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By Anna Gay on | No Comments
Photoshop blending modes (or sometimes called "blend modes") are used when editing with layers in Photoshop. They affect how each layer behaves and interacts with the other layers in your editing process and will change the overall look of your image.
In this tutorial, I will show you the 6 most helpful Photoshop Blending Modes that you can apply to individual layers in order to adjust exposure and contrast. I will demonstrate each of these popular blending modes on the same photo so you can see how the blend modes can affect your image differently.
For this tutorial, I will use the image below along with a haze overlay with brown tones as an example.
I'm going to drag and drop the overlay onto my image and leave the blending mode set to Normal. Normal is, as it sounds, the most basic blending mode. The Normal blend mode leaves both the layers as-is and my base image will not show through it unless I adjust the opacity. Blend Modes affect how visible the the top layer is, and in this case my top layer is completely visible.
The Opacity slider in the Layers Panel allows you to blend the active layer with the layers below by making the active layer translucent, which in turn, will allow the layers below to show through.
(Normal Blend Mode at 50% Opacity)
Now let's look at the Overlay blending mode. This blend mode is one of Photoshop's most widely-used blending modes. Overlay is a really handy blend mode when you have an image that you want to brighten and add contrast to. My original image here has pretty low contrast, so by applying my haze in the Overlay mode, and reducing the opacity, I get a really nice, bright image with good, rich contrast.
(Overlay Blend Mode at 50% Opacity)
The Soft Light blending mode is another one of the most popular blend modes in Photoshop. If you find that Overlay is too intense, you can try the Soft Light blend mode. The Soft Light blend mode will still brighten your image, but the contrast won't be as intense as it is in the Overlay blending mode.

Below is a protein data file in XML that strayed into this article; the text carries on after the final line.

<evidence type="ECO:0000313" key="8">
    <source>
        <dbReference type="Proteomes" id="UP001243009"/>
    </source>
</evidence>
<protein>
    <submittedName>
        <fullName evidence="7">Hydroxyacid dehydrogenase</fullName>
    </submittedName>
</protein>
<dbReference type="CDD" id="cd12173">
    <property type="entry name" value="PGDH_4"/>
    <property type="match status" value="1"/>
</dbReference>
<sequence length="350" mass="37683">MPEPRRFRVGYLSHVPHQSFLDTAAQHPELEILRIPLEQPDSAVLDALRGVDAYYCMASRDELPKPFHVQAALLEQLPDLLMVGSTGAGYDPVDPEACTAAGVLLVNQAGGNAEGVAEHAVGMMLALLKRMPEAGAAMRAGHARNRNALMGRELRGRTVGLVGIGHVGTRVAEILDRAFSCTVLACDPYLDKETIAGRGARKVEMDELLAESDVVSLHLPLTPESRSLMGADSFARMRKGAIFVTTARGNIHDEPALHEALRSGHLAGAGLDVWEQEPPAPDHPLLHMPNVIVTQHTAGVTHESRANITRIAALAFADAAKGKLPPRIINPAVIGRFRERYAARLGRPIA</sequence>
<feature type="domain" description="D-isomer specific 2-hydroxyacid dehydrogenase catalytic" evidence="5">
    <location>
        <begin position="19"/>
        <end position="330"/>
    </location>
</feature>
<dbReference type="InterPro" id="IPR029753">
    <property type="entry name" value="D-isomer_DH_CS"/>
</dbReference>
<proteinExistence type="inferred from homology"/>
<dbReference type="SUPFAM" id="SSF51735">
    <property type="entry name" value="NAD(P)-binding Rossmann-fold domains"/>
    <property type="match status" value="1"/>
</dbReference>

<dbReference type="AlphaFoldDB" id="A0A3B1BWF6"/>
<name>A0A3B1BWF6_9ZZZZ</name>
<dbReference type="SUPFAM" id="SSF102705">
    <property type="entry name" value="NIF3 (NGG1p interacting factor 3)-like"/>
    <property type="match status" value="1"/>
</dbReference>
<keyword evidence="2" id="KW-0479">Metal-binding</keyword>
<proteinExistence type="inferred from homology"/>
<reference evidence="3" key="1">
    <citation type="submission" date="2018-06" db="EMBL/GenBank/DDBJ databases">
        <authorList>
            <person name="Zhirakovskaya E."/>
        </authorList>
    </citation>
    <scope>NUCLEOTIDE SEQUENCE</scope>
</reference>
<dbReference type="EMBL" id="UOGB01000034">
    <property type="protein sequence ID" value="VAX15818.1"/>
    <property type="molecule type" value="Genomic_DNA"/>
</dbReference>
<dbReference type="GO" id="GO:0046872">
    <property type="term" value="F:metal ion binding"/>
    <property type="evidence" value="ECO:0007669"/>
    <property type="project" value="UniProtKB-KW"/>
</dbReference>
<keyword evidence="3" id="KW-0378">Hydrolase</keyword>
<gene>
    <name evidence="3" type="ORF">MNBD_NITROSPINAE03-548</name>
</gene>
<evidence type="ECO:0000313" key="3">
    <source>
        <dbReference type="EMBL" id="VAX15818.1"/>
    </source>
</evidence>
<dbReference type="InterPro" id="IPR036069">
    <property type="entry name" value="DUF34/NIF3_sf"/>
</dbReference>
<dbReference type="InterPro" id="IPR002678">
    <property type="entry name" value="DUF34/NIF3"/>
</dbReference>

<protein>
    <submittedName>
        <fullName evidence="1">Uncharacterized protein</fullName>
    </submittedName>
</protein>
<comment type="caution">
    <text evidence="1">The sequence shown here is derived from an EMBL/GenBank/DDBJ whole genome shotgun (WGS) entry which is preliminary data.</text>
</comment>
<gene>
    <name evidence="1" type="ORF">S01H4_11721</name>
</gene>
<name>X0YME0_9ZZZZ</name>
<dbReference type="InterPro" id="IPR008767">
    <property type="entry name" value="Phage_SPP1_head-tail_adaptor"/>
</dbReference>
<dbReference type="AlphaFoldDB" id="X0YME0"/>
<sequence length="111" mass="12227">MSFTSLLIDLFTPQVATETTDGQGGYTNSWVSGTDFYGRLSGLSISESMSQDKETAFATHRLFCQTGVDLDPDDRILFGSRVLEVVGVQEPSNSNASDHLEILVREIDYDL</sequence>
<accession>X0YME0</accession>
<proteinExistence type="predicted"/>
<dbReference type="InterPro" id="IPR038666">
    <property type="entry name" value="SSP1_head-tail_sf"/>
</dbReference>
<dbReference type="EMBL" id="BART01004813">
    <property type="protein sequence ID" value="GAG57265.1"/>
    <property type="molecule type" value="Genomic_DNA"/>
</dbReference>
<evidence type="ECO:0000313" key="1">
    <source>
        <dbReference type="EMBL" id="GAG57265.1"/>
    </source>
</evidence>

(Soft Light Blend Mode at 50% Opacity)
Another commonly used blend mode for brightening an image is the Screen blending mode. Here you're going to see an overall lightening of the image that really intensifies and brightens the exposure without increasing the contrast. The Screen blend mode will help give your images that really nice hazy quality that so many people enjoy.
(Screen Blend Mode at 50% Opacity)
Now, if for some reason you find that you want to darken your image or decrease the exposure, you can accomplish this with blend modes as well. For example, when I select Darken as my blend mode, it's going to darken the overall exposure. You'll also notice that there's more of an effect in my highlights than any other region of my photo in terms of tonal value.
(Darken Blend Mode at 50% Opacity)
The Multiply blend mode will also provide an overall darkening effect. With the Multiply blend mode, you'll see a change in all of the values - the highlights, mid tones, and shadows. The Multiply blend mode is going to affect the overall exposure of your image.
These are just a few of the many Photoshop Blend Modes available, however, they also tend to be the most helpful and commonly used blending modes.
I encourage you to play around and experiment with these and all of the other Photoshop blending modes to learn how they can affect your photos differently. By experimenting with them you will become better able to understand and utilize blending modes to achieve your desired effect.
If you are more of a visual learner, please take a check out our video tutorial on Photoshop Blending Modes below!
Anna Gay is a portrait photographer based in Athens, GA and the author of the dPS ebook The Art of Self-Portraiture. She also designs actions and textures for Photoshop. When she is not shooting or writing, she enjoys spending time with her husband, and their two cats, Elphie and Fat Cat.